UK retail figures in the UK fell 8.2% over January whilst government borrowing also hit highest levels since record began.
Retail sales were 3% lower than expected by analysts, however the 8.2% fall was significantly less than the 22% over the first lockdown in April.
Compared to December, clothing sales tumbled 35% and household goods fell 20%.
Borrowing in January surged to £8.8bn. It is the first time in 10 years that more has been borrowed than collected through taxes and other incomes.
According the to the Office for National Statistics, government borrowing this financial year has hit £270.6bn, £222bn more than a year ago.
AJ Bell investment director Russ Mould commented on this morning’s retail sales: “Unsurprising news that retail sales slumped significantly in January thanks to the latest lockdown left the FTSE 100 struggling for direction on Friday, broadly unmoved at a little above the 6,600 mark.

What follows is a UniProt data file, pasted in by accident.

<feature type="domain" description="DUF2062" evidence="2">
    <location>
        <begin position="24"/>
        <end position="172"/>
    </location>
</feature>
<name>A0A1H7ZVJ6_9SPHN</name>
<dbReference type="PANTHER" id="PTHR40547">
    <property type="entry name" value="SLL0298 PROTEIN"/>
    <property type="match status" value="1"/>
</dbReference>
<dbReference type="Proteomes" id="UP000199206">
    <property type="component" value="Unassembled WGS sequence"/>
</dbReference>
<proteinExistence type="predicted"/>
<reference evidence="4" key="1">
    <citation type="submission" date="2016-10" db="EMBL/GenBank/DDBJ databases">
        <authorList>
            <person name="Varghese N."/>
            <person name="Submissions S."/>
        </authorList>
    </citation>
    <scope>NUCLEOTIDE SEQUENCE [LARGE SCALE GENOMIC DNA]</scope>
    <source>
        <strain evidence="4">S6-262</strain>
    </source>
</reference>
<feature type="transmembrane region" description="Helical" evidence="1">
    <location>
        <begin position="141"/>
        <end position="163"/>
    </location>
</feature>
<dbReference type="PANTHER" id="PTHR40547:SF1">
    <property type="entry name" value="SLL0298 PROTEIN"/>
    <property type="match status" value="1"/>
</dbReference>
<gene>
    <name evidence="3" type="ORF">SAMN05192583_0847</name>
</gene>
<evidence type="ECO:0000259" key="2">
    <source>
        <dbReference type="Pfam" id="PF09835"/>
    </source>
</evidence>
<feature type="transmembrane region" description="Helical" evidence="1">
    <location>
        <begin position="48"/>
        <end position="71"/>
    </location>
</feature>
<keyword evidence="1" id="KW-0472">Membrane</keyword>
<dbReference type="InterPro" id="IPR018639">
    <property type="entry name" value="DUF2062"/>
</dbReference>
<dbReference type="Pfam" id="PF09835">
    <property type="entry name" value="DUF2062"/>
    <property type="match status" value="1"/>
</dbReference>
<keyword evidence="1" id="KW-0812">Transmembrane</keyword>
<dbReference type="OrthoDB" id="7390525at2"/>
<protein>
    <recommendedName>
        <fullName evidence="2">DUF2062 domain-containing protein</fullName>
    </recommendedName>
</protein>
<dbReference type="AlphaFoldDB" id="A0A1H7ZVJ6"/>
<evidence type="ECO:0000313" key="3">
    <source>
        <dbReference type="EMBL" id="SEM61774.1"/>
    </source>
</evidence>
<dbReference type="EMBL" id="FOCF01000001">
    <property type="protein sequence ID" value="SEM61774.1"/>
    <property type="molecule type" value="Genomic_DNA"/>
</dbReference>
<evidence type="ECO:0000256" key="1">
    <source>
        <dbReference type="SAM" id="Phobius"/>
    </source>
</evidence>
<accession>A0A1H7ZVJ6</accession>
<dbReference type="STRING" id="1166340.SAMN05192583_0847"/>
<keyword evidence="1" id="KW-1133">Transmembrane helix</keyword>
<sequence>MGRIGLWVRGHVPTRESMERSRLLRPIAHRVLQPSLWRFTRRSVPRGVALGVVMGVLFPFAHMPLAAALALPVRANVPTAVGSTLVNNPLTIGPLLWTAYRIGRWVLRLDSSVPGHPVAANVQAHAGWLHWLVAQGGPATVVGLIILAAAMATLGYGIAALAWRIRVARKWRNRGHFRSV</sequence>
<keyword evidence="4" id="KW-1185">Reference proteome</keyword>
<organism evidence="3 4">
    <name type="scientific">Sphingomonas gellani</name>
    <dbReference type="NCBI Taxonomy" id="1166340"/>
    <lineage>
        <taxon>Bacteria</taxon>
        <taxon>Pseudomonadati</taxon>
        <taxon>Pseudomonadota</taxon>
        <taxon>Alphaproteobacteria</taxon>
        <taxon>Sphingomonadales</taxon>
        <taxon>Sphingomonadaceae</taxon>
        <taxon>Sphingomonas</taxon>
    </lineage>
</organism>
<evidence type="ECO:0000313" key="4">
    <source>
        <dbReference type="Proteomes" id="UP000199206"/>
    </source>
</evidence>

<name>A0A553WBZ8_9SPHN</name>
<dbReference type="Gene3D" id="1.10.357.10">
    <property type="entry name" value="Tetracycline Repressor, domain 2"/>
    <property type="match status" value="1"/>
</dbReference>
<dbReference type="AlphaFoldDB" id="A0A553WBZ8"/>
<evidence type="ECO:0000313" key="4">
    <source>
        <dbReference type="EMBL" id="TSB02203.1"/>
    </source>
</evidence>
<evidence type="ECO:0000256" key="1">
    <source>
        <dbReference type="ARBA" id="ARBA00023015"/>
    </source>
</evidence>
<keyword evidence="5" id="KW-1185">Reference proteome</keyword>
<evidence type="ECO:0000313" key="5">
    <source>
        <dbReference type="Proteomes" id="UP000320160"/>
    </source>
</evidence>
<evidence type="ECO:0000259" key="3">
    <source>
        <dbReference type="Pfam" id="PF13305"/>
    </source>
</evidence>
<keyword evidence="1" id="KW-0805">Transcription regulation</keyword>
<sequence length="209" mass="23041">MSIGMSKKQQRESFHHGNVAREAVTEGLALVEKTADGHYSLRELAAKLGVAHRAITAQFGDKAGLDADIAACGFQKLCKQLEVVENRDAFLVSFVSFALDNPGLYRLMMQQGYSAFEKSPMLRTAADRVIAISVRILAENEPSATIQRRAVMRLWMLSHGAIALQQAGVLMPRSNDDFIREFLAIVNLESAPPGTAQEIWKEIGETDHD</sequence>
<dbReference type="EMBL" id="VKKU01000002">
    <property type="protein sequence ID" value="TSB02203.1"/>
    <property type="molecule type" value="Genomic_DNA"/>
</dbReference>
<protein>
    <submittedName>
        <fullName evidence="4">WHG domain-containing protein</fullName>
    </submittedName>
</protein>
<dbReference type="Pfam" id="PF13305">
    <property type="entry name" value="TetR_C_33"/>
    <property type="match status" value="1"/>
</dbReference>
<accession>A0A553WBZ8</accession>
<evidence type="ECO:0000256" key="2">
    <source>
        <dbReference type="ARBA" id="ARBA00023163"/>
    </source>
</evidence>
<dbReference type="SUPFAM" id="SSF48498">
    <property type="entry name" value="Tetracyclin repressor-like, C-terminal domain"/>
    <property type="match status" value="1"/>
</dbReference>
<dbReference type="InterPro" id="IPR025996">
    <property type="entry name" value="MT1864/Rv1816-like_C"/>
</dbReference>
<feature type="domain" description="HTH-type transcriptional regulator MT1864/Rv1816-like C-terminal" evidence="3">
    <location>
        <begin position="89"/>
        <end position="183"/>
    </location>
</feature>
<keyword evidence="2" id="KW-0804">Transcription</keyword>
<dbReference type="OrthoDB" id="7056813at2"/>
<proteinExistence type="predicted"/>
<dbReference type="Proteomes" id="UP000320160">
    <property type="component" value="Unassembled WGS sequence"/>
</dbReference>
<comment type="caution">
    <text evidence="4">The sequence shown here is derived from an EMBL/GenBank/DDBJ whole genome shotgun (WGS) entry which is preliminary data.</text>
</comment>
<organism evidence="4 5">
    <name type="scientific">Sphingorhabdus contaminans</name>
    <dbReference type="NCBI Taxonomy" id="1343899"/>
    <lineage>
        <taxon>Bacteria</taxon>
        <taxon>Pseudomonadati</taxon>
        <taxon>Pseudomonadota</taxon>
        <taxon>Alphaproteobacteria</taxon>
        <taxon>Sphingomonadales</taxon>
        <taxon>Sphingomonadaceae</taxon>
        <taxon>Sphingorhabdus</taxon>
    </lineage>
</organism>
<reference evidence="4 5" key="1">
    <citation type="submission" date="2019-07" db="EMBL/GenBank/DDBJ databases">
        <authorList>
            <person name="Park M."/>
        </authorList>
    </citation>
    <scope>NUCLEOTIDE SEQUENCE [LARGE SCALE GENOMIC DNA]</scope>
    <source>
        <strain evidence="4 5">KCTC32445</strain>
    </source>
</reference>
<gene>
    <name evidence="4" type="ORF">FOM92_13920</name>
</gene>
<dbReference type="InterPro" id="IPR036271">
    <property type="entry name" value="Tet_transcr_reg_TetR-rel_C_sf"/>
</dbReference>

“A strong pound isn’t helping the index – crimping the relative value of its dominant overseas earnings in the latest reminder that the multi-national index is in no way a proxy for the UK economy.
“The run for sterling towards the $1.40 mark against the dollar reflects, in part, optimism about what a rapid vaccine roll-out would mean for reopening in the UK, setting quite high expectations ahead of Boris Johnson’s statement on the easing of restrictions on Monday,” he added.